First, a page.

I created the following chart in eSignal to compare the performance of the Nasdaq with the Global X Social Media ETF (NASDAQ:SOCL).


Click to enlarge

The multicolored bar is the Nasdaq, while the blue line represents SOCL price divided by the Nasdaq price to capture the relationship between the two.

While every hot sector needs to cool off now and again, keep your eyes on this trend -- it could be a canary in the coal mine for the tech sector, the strong performance of which is needed for a thriving IPO market.

10. Marissa Mayer: How's She Doing?

Yahoo
(NASDAQ:YHOO) shares have more than doubled since high-profile CEO Marissa Mayer joined the company in mid-2012.



However, a good deal of that outperformance is the result of an increase in the value of Yahoo's stake in Chinese Internet company Alibaba (OTCMKTS:ALBCF).

So in 2014, with two-plus years on the job, we're going to see if Mayer's initiatives -- such as the $1 billion acquisition of Tumblr and the company's increased focus on mobile -- will pay off in a challenging environment for traditional display-based Internet advertising.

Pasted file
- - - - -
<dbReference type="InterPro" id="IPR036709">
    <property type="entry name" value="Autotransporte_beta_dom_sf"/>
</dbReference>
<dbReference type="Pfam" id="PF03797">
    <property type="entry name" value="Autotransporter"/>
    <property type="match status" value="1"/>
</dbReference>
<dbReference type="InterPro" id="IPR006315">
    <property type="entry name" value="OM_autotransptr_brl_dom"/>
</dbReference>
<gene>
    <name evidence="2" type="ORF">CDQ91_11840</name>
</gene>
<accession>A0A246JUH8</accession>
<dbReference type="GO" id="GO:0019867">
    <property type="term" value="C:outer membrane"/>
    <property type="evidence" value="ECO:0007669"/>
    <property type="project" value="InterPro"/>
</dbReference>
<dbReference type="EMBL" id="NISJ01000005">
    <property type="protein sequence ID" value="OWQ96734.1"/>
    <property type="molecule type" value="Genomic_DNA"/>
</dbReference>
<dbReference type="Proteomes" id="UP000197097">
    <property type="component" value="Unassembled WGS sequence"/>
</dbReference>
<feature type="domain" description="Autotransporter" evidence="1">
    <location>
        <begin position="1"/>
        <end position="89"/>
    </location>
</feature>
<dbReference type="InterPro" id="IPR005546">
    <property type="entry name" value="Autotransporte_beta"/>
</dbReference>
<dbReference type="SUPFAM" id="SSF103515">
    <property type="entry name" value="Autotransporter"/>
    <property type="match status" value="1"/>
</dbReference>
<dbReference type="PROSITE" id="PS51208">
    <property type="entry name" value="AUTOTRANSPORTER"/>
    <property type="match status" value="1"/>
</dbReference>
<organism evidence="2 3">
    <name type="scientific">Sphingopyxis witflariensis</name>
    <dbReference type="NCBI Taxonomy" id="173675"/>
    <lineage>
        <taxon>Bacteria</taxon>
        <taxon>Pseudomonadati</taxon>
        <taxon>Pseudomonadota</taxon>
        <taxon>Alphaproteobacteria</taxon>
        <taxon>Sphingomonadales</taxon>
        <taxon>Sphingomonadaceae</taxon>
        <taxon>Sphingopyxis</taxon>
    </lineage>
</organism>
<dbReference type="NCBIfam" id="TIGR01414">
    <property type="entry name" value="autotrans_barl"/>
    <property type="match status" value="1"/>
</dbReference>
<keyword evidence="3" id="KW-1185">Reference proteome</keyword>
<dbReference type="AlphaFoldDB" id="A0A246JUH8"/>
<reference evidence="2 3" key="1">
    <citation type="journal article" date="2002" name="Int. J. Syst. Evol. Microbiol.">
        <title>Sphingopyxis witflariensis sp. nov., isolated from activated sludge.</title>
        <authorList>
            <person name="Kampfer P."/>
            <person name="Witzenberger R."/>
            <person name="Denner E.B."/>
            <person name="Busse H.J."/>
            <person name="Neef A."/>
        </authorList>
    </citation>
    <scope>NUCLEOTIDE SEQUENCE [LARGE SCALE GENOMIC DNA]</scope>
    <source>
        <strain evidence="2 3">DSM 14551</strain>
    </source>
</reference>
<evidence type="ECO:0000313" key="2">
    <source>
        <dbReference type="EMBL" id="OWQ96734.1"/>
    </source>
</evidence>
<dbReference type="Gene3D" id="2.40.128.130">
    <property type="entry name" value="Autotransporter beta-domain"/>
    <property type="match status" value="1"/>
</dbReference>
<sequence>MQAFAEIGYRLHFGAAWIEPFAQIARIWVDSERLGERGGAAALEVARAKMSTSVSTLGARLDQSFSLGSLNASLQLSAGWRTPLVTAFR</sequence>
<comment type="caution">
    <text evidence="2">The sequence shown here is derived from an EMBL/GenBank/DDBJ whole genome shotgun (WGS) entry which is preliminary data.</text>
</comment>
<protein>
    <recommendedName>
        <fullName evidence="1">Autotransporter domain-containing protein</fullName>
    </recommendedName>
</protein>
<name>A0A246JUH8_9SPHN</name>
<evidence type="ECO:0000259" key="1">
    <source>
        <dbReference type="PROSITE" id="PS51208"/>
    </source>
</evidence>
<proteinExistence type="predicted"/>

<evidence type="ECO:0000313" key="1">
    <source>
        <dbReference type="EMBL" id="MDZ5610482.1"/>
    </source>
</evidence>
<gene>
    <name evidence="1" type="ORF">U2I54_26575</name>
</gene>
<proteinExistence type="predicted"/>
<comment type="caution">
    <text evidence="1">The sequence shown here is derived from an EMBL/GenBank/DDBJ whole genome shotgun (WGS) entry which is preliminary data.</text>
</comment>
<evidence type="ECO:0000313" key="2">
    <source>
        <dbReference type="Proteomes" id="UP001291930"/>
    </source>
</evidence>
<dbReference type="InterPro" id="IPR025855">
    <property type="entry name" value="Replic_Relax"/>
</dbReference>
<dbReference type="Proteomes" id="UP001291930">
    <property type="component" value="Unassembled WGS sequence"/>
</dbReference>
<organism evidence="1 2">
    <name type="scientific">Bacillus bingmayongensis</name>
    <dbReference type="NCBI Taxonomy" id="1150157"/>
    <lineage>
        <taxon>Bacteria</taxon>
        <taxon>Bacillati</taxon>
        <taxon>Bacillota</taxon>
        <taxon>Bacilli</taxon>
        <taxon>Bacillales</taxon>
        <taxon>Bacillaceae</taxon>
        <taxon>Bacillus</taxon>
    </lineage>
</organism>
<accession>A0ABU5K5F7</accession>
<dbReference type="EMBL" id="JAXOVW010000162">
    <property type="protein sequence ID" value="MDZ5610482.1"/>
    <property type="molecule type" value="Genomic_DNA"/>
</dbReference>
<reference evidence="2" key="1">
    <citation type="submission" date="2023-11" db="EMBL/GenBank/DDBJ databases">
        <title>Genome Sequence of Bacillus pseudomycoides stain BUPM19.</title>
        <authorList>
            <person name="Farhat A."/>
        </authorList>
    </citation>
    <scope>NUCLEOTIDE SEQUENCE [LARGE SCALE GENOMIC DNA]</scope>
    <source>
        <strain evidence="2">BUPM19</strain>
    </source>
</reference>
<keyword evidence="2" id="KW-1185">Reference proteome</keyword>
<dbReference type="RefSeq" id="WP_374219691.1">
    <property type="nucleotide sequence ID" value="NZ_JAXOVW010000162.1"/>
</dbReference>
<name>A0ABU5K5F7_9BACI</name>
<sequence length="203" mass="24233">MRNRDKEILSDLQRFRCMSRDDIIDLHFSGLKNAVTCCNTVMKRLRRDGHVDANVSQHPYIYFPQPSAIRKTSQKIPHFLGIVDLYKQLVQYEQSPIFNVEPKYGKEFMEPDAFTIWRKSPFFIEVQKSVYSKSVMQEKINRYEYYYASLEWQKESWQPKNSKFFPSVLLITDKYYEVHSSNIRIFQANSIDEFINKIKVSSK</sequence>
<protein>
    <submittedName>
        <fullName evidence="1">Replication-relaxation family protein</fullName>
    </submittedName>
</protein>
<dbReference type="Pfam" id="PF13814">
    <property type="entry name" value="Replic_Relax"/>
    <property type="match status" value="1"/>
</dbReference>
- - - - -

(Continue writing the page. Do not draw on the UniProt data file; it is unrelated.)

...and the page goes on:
For better or worse, Mayer has emerged as a major media story in and of herself. There simply aren't many young women with super-stacked résumés heading up major tech companies, and thus every decision she makes gets put under a microscope.

She's a star now, but only time will tell whether she'll keep Yahoo going strong for the long run.

Twitter: @Minyanville

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The information on this website solely reflects the analysis of or opinion about the performance of securities and financial markets by the writers whose articles appear on the site. The views expressed by the writers are not necessarily the views of Minyanville Media, Inc. or members of its management. Nothing contained on the website is intended to constitute a recommendation or advice addressed to an individual investor or category of investors to purchase, sell or hold any security, or to take any action with respect to the prospective movement of the securities markets or to solicit the purchase or sale of any security. Any investment decisions must be made by the reader either individually or in consultation with his or her investment professional. Minyanville writers and staff may trade or hold positions in securities that are discussed in articles appearing on the website. Writers of articles are required to disclose whether they have a position in any stock or fund discussed in an article, but are not permitted to disclose the size or direction of the position. Nothing on this website is intended to solicit business of any kind for a writer's business or fund. Minyanville management and staff as well as contributing writers will not respond to emails or other communications requesting investment advice.